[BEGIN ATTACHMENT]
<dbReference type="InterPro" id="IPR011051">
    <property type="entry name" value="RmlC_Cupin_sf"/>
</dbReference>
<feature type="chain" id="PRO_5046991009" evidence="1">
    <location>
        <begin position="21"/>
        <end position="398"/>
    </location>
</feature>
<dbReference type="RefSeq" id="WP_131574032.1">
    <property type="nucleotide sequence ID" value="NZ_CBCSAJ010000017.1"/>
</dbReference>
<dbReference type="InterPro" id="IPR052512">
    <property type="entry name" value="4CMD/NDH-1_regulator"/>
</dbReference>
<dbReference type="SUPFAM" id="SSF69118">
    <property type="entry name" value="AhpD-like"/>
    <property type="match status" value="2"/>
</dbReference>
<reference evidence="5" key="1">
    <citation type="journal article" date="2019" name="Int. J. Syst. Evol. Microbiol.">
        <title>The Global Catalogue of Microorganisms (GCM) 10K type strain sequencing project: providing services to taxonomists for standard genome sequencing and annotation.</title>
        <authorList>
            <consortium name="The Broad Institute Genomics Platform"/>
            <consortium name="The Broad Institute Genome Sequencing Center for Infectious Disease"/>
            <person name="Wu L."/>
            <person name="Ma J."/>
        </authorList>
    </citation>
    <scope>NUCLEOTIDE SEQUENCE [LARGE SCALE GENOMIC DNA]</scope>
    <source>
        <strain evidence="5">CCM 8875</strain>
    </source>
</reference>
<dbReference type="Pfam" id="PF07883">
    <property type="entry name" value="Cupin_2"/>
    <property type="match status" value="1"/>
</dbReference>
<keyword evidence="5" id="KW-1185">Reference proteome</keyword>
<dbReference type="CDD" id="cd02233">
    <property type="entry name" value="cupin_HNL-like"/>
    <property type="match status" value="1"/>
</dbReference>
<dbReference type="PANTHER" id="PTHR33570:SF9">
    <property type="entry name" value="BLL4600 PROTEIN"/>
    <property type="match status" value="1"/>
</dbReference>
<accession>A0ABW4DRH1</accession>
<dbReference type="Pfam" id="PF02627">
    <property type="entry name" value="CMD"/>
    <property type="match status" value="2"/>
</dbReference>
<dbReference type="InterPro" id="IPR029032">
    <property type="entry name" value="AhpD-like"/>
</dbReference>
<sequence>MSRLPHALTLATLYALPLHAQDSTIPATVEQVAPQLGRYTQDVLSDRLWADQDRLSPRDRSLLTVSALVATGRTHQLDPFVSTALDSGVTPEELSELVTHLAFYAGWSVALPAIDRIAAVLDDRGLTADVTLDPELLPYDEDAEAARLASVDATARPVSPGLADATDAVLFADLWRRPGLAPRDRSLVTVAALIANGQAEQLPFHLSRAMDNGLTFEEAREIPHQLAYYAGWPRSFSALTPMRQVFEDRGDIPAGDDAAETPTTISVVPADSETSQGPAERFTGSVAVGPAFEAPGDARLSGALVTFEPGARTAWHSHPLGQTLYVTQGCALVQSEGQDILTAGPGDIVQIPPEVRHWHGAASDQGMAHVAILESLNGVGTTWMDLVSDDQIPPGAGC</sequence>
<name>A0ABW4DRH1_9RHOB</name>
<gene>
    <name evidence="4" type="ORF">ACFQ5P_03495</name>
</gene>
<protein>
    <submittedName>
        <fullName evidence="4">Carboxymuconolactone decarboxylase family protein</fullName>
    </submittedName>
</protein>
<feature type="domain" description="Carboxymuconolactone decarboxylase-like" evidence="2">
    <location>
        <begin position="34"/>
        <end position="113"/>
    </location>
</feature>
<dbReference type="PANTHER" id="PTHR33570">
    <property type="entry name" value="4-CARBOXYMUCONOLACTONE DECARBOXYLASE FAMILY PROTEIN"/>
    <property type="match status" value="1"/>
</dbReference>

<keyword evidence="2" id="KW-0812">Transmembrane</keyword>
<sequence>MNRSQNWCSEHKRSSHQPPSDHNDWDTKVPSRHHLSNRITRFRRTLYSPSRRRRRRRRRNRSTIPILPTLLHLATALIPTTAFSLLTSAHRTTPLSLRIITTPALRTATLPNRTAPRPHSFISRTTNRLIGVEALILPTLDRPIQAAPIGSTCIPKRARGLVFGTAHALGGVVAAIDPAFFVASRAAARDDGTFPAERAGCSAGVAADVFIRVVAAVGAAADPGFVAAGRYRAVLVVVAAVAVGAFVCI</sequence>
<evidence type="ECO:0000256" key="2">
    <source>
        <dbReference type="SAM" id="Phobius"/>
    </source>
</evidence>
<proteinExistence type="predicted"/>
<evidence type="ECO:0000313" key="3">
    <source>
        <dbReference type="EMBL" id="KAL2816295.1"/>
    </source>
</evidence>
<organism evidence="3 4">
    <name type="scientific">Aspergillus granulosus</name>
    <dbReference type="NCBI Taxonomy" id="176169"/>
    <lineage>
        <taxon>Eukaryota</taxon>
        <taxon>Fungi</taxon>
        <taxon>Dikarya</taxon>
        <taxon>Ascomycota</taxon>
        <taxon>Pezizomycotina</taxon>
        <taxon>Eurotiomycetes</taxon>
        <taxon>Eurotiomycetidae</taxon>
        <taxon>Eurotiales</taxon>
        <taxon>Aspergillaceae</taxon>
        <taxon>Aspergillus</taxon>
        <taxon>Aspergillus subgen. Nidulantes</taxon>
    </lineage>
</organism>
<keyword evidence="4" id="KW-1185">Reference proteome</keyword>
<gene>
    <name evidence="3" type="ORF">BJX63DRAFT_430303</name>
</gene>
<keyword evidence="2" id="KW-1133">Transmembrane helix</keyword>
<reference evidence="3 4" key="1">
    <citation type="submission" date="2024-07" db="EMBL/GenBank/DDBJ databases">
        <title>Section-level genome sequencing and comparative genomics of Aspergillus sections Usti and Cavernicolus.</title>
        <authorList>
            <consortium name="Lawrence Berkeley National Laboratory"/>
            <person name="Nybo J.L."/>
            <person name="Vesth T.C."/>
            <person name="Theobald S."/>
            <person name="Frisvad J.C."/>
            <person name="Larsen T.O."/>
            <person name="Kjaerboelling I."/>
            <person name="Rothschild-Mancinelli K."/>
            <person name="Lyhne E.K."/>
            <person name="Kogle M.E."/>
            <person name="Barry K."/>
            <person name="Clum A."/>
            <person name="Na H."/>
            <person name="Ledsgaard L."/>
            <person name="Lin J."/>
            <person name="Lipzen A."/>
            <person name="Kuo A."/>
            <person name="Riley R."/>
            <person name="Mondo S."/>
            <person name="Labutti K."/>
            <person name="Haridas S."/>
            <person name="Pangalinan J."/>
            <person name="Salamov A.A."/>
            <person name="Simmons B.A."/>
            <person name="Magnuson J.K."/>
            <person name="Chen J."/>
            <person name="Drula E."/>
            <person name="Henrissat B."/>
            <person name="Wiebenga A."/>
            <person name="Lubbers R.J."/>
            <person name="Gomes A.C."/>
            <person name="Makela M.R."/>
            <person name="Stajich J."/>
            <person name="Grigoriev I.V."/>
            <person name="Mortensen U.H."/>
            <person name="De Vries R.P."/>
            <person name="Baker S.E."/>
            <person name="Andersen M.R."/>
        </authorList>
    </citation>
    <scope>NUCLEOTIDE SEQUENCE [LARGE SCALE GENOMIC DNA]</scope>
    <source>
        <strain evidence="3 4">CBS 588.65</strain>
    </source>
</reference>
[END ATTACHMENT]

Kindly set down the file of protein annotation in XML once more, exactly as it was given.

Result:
<dbReference type="InterPro" id="IPR011051">
    <property type="entry name" value="RmlC_Cupin_sf"/>
</dbReference>
<feature type="chain" id="PRO_5046991009" evidence="1">
    <location>
        <begin position="21"/>
        <end position="398"/>
    </location>
</feature>
<dbReference type="RefSeq" id="WP_131574032.1">
    <property type="nucleotide sequence ID" value="NZ_CBCSAJ010000017.1"/>
</dbReference>
<dbReference type="InterPro" id="IPR052512">
    <property type="entry name" value="4CMD/NDH-1_regulator"/>
</dbReference>
<dbReference type="SUPFAM" id="SSF69118">
    <property type="entry name" value="AhpD-like"/>
    <property type="match status" value="2"/>
</dbReference>
<reference evidence="5" key="1">
    <citation type="journal article" date="2019" name="Int. J. Syst. Evol. Microbiol.">
        <title>The Global Catalogue of Microorganisms (GCM) 10K type strain sequencing project: providing services to taxonomists for standard genome sequencing and annotation.</title>
        <authorList>
            <consortium name="The Broad Institute Genomics Platform"/>
            <consortium name="The Broad Institute Genome Sequencing Center for Infectious Disease"/>
            <person name="Wu L."/>
            <person name="Ma J."/>
        </authorList>
    </citation>
    <scope>NUCLEOTIDE SEQUENCE [LARGE SCALE GENOMIC DNA]</scope>
    <source>
        <strain evidence="5">CCM 8875</strain>
    </source>
</reference>
<dbReference type="Pfam" id="PF07883">
    <property type="entry name" value="Cupin_2"/>
    <property type="match status" value="1"/>
</dbReference>
<keyword evidence="5" id="KW-1185">Reference proteome</keyword>
<dbReference type="CDD" id="cd02233">
    <property type="entry name" value="cupin_HNL-like"/>
    <property type="match status" value="1"/>
</dbReference>
<dbReference type="PANTHER" id="PTHR33570:SF9">
    <property type="entry name" value="BLL4600 PROTEIN"/>
    <property type="match status" value="1"/>
</dbReference>
<accession>A0ABW4DRH1</accession>
<dbReference type="Pfam" id="PF02627">
    <property type="entry name" value="CMD"/>
    <property type="match status" value="2"/>
</dbReference>
<dbReference type="InterPro" id="IPR029032">
    <property type="entry name" value="AhpD-like"/>
</dbReference>
<sequence>MSRLPHALTLATLYALPLHAQDSTIPATVEQVAPQLGRYTQDVLSDRLWADQDRLSPRDRSLLTVSALVATGRTHQLDPFVSTALDSGVTPEELSELVTHLAFYAGWSVALPAIDRIAAVLDDRGLTADVTLDPELLPYDEDAEAARLASVDATARPVSPGLADATDAVLFADLWRRPGLAPRDRSLVTVAALIANGQAEQLPFHLSRAMDNGLTFEEAREIPHQLAYYAGWPRSFSALTPMRQVFEDRGDIPAGDDAAETPTTISVVPADSETSQGPAERFTGSVAVGPAFEAPGDARLSGALVTFEPGARTAWHSHPLGQTLYVTQGCALVQSEGQDILTAGPGDIVQIPPEVRHWHGAASDQGMAHVAILESLNGVGTTWMDLVSDDQIPPGAGC</sequence>
<name>A0ABW4DRH1_9RHOB</name>
<gene>
    <name evidence="4" type="ORF">ACFQ5P_03495</name>
</gene>
<protein>
    <submittedName>
        <fullName evidence="4">Carboxymuconolactone decarboxylase family protein</fullName>
    </submittedName>
</protein>
<feature type="domain" description="Carboxymuconolactone decarboxylase-like" evidence="2">
    <location>
        <begin position="34"/>
        <end position="113"/>
    </location>
</feature>
<dbReference type="PANTHER" id="PTHR33570">
    <property type="entry name" value="4-CARBOXYMUCONOLACTONE DECARBOXYLASE FAMILY PROTEIN"/>
    <property type="match status" value="1"/>
</dbReference>

<keyword evidence="2" id="KW-0812">Transmembrane</keyword>
<sequence>MNRSQNWCSEHKRSSHQPPSDHNDWDTKVPSRHHLSNRITRFRRTLYSPSRRRRRRRRRNRSTIPILPTLLHLATALIPTTAFSLLTSAHRTTPLSLRIITTPALRTATLPNRTAPRPHSFISRTTNRLIGVEALILPTLDRPIQAAPIGSTCIPKRARGLVFGTAHALGGVVAAIDPAFFVASRAAARDDGTFPAERAGCSAGVAADVFIRVVAAVGAAADPGFVAAGRYRAVLVVVAAVAVGAFVCI</sequence>
<evidence type="ECO:0000256" key="2">
    <source>
        <dbReference type="SAM" id="Phobius"/>
    </source>
</evidence>
<proteinExistence type="predicted"/>
<evidence type="ECO:0000313" key="3">
    <source>
        <dbReference type="EMBL" id="KAL2816295.1"/>
    </source>
</evidence>
<organism evidence="3 4">
    <name type="scientific">Aspergillus granulosus</name>
    <dbReference type="NCBI Taxonomy" id="176169"/>
    <lineage>
        <taxon>Eukaryota</taxon>
        <taxon>Fungi</taxon>
        <taxon>Dikarya</taxon>
        <taxon>Ascomycota</taxon>
        <taxon>Pezizomycotina</taxon>
        <taxon>Eurotiomycetes</taxon>
        <taxon>Eurotiomycetidae</taxon>
        <taxon>Eurotiales</taxon>
        <taxon>Aspergillaceae</taxon>
        <taxon>Aspergillus</taxon>
        <taxon>Aspergillus subgen. Nidulantes</taxon>
    </lineage>
</organism>
<keyword evidence="4" id="KW-1185">Reference proteome</keyword>
<gene>
    <name evidence="3" type="ORF">BJX63DRAFT_430303</name>
</gene>
<keyword evidence="2" id="KW-1133">Transmembrane helix</keyword>
<reference evidence="3 4" key="1">
    <citation type="submission" date="2024-07" db="EMBL/GenBank/DDBJ databases">
        <title>Section-level genome sequencing and comparative genomics of Aspergillus sections Usti and Cavernicolus.</title>
        <authorList>
            <consortium name="Lawrence Berkeley National Laboratory"/>
            <person name="Nybo J.L."/>
            <person name="Vesth T.C."/>
            <person name="Theobald S."/>
            <person name="Frisvad J.C."/>
            <person name="Larsen T.O."/>
            <person name="Kjaerboelling I."/>
            <person name="Rothschild-Mancinelli K."/>
            <person name="Lyhne E.K."/>
            <person name="Kogle M.E."/>
            <person name="Barry K."/>
            <person name="Clum A."/>
            <person name="Na H."/>
            <person name="Ledsgaard L."/>
            <person name="Lin J."/>
            <person name="Lipzen A."/>
            <person name="Kuo A."/>
            <person name="Riley R."/>
            <person name="Mondo S."/>
            <person name="Labutti K."/>
            <person name="Haridas S."/>
            <person name="Pangalinan J."/>
            <person name="Salamov A.A."/>
            <person name="Simmons B.A."/>
            <person name="Magnuson J.K."/>
            <person name="Chen J."/>
            <person name="Drula E."/>
            <person name="Henrissat B."/>
            <person name="Wiebenga A."/>
            <person name="Lubbers R.J."/>
            <person name="Gomes A.C."/>
            <person name="Makela M.R."/>
            <person name="Stajich J."/>
            <person name="Grigoriev I.V."/>
            <person name="Mortensen U.H."/>
            <person name="De Vries R.P."/>
            <person name="Baker S.E."/>
            <person name="Andersen M.R."/>
        </authorList>
    </citation>
    <scope>NUCLEOTIDE SEQUENCE [LARGE SCALE GENOMIC DNA]</scope>
    <source>
        <strain evidence="3 4">CBS 588.65</strain>
    </source>
</reference>